Comparing expectations and experiences of care for sexually transmitted infections in general practice: a qualitative study
- 1Research Department of Infection and Population Health, University College London, London, UK
- 2Institute of Social and Preventive Medicine, University of Bern, Bern, Switzerland
- 3Brighton and Sussex Medical School, University of Brighton, Falmer, East Sussex, UK
- Correspondence to Professor Jackie A Cassell, Brighton and Sussex Medical School, University of Brighton, Falmer, East Sussex BN1 9PH, UK;
Contributors NL and JAC designed the parent study and obtained funding; LJS and KES designed the sampling strategy and interviews in collaboration with NL and JAC, then undertook all interviews and analysis. All authors contributed to drafting and revising the paper.
- Accepted 16 August 2010
- Published Online First 17 November 2010
Background A key aim of England's National Strategy for Sexual Health is to extend high-quality sexual health services in primary care.
Objectives To explore the expectations and experiences of men and women who initially presented at their general practice with a suspected sexually transmitted infection in order to identify areas where change could improve service delivery.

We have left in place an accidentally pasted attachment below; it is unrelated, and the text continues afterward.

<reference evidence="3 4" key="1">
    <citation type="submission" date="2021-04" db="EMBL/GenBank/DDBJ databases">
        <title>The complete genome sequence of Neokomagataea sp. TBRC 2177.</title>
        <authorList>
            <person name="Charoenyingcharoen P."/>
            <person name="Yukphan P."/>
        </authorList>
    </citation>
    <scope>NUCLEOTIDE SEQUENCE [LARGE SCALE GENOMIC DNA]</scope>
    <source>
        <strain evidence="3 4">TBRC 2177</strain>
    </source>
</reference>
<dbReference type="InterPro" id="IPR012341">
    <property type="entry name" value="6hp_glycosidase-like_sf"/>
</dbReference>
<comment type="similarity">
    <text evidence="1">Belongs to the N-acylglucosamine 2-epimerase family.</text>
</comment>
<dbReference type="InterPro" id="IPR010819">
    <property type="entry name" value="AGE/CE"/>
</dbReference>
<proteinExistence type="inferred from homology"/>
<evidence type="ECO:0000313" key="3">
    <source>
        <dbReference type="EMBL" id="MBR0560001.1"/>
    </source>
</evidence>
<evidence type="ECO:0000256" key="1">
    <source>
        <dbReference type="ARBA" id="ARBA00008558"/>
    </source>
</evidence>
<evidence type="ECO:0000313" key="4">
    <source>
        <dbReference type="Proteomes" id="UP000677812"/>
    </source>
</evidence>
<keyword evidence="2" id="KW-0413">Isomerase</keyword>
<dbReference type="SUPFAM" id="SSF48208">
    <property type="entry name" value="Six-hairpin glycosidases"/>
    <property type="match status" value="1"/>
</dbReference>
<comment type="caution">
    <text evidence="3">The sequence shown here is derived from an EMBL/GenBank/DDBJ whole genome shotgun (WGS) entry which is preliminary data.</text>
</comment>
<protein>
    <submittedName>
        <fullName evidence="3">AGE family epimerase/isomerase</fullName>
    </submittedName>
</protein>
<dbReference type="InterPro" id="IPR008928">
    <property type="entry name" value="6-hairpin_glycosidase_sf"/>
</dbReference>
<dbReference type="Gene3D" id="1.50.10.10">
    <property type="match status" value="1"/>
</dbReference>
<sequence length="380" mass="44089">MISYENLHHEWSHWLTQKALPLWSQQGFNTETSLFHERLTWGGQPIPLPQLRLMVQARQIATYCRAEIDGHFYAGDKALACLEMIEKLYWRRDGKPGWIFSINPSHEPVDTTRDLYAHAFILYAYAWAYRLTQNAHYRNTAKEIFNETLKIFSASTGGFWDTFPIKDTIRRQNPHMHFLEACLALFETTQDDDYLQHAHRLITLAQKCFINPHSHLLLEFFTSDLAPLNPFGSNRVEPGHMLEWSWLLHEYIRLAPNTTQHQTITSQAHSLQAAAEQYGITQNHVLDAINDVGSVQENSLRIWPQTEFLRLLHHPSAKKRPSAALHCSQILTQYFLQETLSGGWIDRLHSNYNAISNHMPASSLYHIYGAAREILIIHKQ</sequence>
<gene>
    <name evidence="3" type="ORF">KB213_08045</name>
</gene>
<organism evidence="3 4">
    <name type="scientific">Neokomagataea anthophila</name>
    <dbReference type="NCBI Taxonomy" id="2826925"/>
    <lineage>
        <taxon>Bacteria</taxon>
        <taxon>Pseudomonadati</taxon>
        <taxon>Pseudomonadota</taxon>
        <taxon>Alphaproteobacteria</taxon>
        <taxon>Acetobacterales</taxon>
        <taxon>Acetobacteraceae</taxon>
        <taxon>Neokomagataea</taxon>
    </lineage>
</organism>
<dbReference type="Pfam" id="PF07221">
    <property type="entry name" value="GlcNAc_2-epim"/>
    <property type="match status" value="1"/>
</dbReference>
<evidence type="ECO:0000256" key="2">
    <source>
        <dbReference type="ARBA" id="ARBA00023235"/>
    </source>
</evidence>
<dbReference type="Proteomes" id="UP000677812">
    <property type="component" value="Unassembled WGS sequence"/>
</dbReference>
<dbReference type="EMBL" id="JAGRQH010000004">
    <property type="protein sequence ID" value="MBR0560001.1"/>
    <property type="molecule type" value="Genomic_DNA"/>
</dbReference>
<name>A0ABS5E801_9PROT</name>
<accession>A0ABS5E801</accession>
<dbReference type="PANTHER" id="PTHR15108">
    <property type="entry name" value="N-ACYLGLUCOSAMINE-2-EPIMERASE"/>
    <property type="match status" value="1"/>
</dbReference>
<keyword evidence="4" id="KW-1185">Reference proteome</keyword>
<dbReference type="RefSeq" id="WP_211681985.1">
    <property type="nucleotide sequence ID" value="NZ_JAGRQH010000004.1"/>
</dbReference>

Methods Semi-structured interviews were carried out in six general practices and two genitourinary medicine (GUM) clinics in Brent primary care trust (London) and Bristol (southwest England). Patients within general practice, and GUM patients who had initially attended general practice were eligible to participate. Interview transcripts were analysed using thematic analysis.
Results 49 patients (29 women, 20 men) were interviewed. Patients approaching their GP practice typically expected written referral or in-house care, but this expectation was often not met. Absence of formal referral, lack of information and perceived avoidance of sexual health matters by practitioners were commonly cited as reasons for disappointment. However, a dedicated service within general practice met expectations well.
Conclusion Purchasers and providers of all general practice services should ensure that any patient consulting in primary care with a suspected sexually transmitted infection can either receive appropriate care there, or a formal and supported referral to a specialised GUM clinic or primary care service.
- Family practice
- sexually transmitted infections
- general practice
- qualitative research
- health service research
- HIV testing
- primary care
- STD patients
Funding This work was funded by the Medical Research Council, with funding allocated from the Health Departments, under the aegis of the MRC/UK Health Departments Sexual Health and HIV Research Strategy Committee.
Statement of independence from funders The Medical Research Council has had no role in the collection, analysis, and interpretation of data; in the writing of the report; or in the decision to submit the paper publication. The views expressed are those of the authors and not necessarily those of the MRC or the Health Departments.
Competing interests None.
Ethics approval The CaPSTI study was approved by the South-West Multi-Research Ethics Committee (reference number 05/MRE06/9).
Provenance and peer review Not commissioned; externally peer reviewed.